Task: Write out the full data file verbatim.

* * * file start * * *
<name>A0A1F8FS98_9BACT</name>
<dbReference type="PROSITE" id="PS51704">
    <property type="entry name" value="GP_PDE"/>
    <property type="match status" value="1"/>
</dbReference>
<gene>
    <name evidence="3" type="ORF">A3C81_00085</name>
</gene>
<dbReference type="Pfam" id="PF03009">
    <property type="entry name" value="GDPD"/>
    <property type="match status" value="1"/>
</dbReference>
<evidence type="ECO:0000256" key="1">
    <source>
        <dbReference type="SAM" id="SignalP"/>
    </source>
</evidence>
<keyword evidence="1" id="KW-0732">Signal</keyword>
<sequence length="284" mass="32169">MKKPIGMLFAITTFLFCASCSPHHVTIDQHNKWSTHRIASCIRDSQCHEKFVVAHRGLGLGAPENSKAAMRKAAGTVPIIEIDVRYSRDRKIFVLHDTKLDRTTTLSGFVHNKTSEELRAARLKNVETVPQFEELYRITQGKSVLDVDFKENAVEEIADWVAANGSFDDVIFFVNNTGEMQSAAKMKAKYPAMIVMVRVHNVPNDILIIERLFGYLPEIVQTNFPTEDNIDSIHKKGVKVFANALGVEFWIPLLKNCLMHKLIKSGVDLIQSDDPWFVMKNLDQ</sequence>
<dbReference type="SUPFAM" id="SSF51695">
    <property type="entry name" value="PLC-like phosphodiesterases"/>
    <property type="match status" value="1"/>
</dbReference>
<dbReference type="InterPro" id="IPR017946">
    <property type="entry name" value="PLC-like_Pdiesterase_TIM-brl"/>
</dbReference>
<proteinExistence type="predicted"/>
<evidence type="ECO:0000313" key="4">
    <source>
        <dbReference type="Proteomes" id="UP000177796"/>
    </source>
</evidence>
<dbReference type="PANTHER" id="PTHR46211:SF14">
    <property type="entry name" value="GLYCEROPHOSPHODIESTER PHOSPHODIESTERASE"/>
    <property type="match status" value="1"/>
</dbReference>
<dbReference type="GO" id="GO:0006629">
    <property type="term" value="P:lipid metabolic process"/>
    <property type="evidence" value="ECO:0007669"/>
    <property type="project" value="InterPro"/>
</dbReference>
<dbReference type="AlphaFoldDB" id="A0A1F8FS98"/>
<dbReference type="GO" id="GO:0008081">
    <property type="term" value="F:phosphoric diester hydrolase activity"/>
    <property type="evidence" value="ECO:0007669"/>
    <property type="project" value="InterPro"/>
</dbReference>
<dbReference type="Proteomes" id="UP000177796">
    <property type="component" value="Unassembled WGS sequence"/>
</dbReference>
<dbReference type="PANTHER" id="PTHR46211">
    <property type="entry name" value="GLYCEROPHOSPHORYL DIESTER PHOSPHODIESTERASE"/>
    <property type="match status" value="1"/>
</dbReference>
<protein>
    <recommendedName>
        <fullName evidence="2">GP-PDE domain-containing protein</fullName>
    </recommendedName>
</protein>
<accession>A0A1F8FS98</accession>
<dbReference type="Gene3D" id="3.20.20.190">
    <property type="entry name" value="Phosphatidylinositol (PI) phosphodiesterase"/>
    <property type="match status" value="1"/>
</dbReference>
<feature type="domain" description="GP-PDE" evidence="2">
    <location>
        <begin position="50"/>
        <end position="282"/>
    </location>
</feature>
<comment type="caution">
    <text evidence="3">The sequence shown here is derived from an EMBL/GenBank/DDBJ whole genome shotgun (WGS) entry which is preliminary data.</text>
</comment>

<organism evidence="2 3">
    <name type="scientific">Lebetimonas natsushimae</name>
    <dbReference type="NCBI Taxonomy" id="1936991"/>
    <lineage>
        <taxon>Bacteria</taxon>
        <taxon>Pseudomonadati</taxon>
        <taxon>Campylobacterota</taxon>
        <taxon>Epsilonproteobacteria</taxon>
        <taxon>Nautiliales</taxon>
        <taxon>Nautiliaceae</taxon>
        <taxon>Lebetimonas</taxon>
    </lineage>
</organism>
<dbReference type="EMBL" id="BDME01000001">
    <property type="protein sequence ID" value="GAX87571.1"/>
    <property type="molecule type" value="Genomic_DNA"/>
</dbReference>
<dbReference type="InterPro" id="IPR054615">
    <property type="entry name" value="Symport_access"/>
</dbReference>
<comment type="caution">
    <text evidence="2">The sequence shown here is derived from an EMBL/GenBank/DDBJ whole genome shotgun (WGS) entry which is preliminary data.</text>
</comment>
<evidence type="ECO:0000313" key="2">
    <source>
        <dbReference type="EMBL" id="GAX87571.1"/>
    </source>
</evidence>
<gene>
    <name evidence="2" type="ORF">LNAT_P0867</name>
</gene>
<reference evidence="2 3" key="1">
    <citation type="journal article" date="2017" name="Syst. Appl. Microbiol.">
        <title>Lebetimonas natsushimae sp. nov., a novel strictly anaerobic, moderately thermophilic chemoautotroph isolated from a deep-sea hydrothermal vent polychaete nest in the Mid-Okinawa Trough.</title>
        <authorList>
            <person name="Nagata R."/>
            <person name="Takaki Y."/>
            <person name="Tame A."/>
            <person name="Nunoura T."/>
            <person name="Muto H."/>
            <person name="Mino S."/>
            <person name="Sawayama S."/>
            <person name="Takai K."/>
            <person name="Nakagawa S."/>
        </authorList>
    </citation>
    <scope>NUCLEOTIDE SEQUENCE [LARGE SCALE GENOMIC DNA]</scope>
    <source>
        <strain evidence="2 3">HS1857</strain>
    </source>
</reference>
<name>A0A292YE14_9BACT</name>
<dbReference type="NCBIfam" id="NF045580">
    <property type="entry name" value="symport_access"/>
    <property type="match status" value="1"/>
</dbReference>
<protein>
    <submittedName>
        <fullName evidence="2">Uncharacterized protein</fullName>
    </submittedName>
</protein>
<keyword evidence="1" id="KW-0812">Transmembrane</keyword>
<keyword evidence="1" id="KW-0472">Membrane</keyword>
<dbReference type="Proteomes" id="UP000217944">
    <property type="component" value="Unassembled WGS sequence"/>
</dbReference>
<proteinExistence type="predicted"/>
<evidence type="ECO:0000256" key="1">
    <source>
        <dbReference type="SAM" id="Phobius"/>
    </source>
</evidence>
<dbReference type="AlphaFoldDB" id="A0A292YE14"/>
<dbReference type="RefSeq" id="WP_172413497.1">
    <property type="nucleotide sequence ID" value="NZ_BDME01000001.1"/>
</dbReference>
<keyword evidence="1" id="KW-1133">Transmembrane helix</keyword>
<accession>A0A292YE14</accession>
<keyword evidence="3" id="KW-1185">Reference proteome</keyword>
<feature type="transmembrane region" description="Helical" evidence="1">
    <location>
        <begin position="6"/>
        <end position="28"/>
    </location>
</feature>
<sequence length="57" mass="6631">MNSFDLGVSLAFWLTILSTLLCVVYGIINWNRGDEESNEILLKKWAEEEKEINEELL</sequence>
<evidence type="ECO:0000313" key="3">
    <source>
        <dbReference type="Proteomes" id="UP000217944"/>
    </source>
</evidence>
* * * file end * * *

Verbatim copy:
<name>A0A1F8FS98_9BACT</name>
<dbReference type="PROSITE" id="PS51704">
    <property type="entry name" value="GP_PDE"/>
    <property type="match status" value="1"/>
</dbReference>
<gene>
    <name evidence="3" type="ORF">A3C81_00085</name>
</gene>
<dbReference type="Pfam" id="PF03009">
    <property type="entry name" value="GDPD"/>
    <property type="match status" value="1"/>
</dbReference>
<evidence type="ECO:0000256" key="1">
    <source>
        <dbReference type="SAM" id="SignalP"/>
    </source>
</evidence>
<keyword evidence="1" id="KW-0732">Signal</keyword>
<sequence length="284" mass="32169">MKKPIGMLFAITTFLFCASCSPHHVTIDQHNKWSTHRIASCIRDSQCHEKFVVAHRGLGLGAPENSKAAMRKAAGTVPIIEIDVRYSRDRKIFVLHDTKLDRTTTLSGFVHNKTSEELRAARLKNVETVPQFEELYRITQGKSVLDVDFKENAVEEIADWVAANGSFDDVIFFVNNTGEMQSAAKMKAKYPAMIVMVRVHNVPNDILIIERLFGYLPEIVQTNFPTEDNIDSIHKKGVKVFANALGVEFWIPLLKNCLMHKLIKSGVDLIQSDDPWFVMKNLDQ</sequence>
<dbReference type="SUPFAM" id="SSF51695">
    <property type="entry name" value="PLC-like phosphodiesterases"/>
    <property type="match status" value="1"/>
</dbReference>
<dbReference type="InterPro" id="IPR017946">
    <property type="entry name" value="PLC-like_Pdiesterase_TIM-brl"/>
</dbReference>
<proteinExistence type="predicted"/>
<evidence type="ECO:0000313" key="4">
    <source>
        <dbReference type="Proteomes" id="UP000177796"/>
    </source>
</evidence>
<dbReference type="PANTHER" id="PTHR46211:SF14">
    <property type="entry name" value="GLYCEROPHOSPHODIESTER PHOSPHODIESTERASE"/>
    <property type="match status" value="1"/>
</dbReference>
<dbReference type="GO" id="GO:0006629">
    <property type="term" value="P:lipid metabolic process"/>
    <property type="evidence" value="ECO:0007669"/>
    <property type="project" value="InterPro"/>
</dbReference>
<dbReference type="AlphaFoldDB" id="A0A1F8FS98"/>
<dbReference type="GO" id="GO:0008081">
    <property type="term" value="F:phosphoric diester hydrolase activity"/>
    <property type="evidence" value="ECO:0007669"/>
    <property type="project" value="InterPro"/>
</dbReference>
<dbReference type="Proteomes" id="UP000177796">
    <property type="component" value="Unassembled WGS sequence"/>
</dbReference>
<dbReference type="PANTHER" id="PTHR46211">
    <property type="entry name" value="GLYCEROPHOSPHORYL DIESTER PHOSPHODIESTERASE"/>
    <property type="match status" value="1"/>
</dbReference>
<protein>
    <recommendedName>
        <fullName evidence="2">GP-PDE domain-containing protein</fullName>
    </recommendedName>
</protein>
<accession>A0A1F8FS98</accession>
<dbReference type="Gene3D" id="3.20.20.190">
    <property type="entry name" value="Phosphatidylinositol (PI) phosphodiesterase"/>
    <property type="match status" value="1"/>
</dbReference>
<feature type="domain" description="GP-PDE" evidence="2">
    <location>
        <begin position="50"/>
        <end position="282"/>
    </location>
</feature>
<comment type="caution">
    <text evidence="3">The sequence shown here is derived from an EMBL/GenBank/DDBJ whole genome shotgun (WGS) entry which is preliminary data.</text>
</comment>

<organism evidence="2 3">
    <name type="scientific">Lebetimonas natsushimae</name>
    <dbReference type="NCBI Taxonomy" id="1936991"/>
    <lineage>
        <taxon>Bacteria</taxon>
        <taxon>Pseudomonadati</taxon>
        <taxon>Campylobacterota</taxon>
        <taxon>Epsilonproteobacteria</taxon>
        <taxon>Nautiliales</taxon>
        <taxon>Nautiliaceae</taxon>
        <taxon>Lebetimonas</taxon>
    </lineage>
</organism>
<dbReference type="EMBL" id="BDME01000001">
    <property type="protein sequence ID" value="GAX87571.1"/>
    <property type="molecule type" value="Genomic_DNA"/>
</dbReference>
<dbReference type="InterPro" id="IPR054615">
    <property type="entry name" value="Symport_access"/>
</dbReference>
<comment type="caution">
    <text evidence="2">The sequence shown here is derived from an EMBL/GenBank/DDBJ whole genome shotgun (WGS) entry which is preliminary data.</text>
</comment>
<evidence type="ECO:0000313" key="2">
    <source>
        <dbReference type="EMBL" id="GAX87571.1"/>
    </source>
</evidence>
<gene>
    <name evidence="2" type="ORF">LNAT_P0867</name>
</gene>
<reference evidence="2 3" key="1">
    <citation type="journal article" date="2017" name="Syst. Appl. Microbiol.">
        <title>Lebetimonas natsushimae sp. nov., a novel strictly anaerobic, moderately thermophilic chemoautotroph isolated from a deep-sea hydrothermal vent polychaete nest in the Mid-Okinawa Trough.</title>
        <authorList>
            <person name="Nagata R."/>
            <person name="Takaki Y."/>
            <person name="Tame A."/>
            <person name="Nunoura T."/>
            <person name="Muto H."/>
            <person name="Mino S."/>
            <person name="Sawayama S."/>
            <person name="Takai K."/>
            <person name="Nakagawa S."/>
        </authorList>
    </citation>
    <scope>NUCLEOTIDE SEQUENCE [LARGE SCALE GENOMIC DNA]</scope>
    <source>
        <strain evidence="2 3">HS1857</strain>
    </source>
</reference>
<name>A0A292YE14_9BACT</name>
<dbReference type="NCBIfam" id="NF045580">
    <property type="entry name" value="symport_access"/>
    <property type="match status" value="1"/>
</dbReference>
<protein>
    <submittedName>
        <fullName evidence="2">Uncharacterized protein</fullName>
    </submittedName>
</protein>
<keyword evidence="1" id="KW-0812">Transmembrane</keyword>
<keyword evidence="1" id="KW-0472">Membrane</keyword>
<dbReference type="Proteomes" id="UP000217944">
    <property type="component" value="Unassembled WGS sequence"/>
</dbReference>
<proteinExistence type="predicted"/>
<evidence type="ECO:0000256" key="1">
    <source>
        <dbReference type="SAM" id="Phobius"/>
    </source>
</evidence>
<dbReference type="AlphaFoldDB" id="A0A292YE14"/>
<dbReference type="RefSeq" id="WP_172413497.1">
    <property type="nucleotide sequence ID" value="NZ_BDME01000001.1"/>
</dbReference>
<keyword evidence="1" id="KW-1133">Transmembrane helix</keyword>
<accession>A0A292YE14</accession>
<keyword evidence="3" id="KW-1185">Reference proteome</keyword>
<feature type="transmembrane region" description="Helical" evidence="1">
    <location>
        <begin position="6"/>
        <end position="28"/>
    </location>
</feature>
<sequence length="57" mass="6631">MNSFDLGVSLAFWLTILSTLLCVVYGIINWNRGDEESNEILLKKWAEEEKEINEELL</sequence>
<evidence type="ECO:0000313" key="3">
    <source>
        <dbReference type="Proteomes" id="UP000217944"/>
    </source>
</evidence>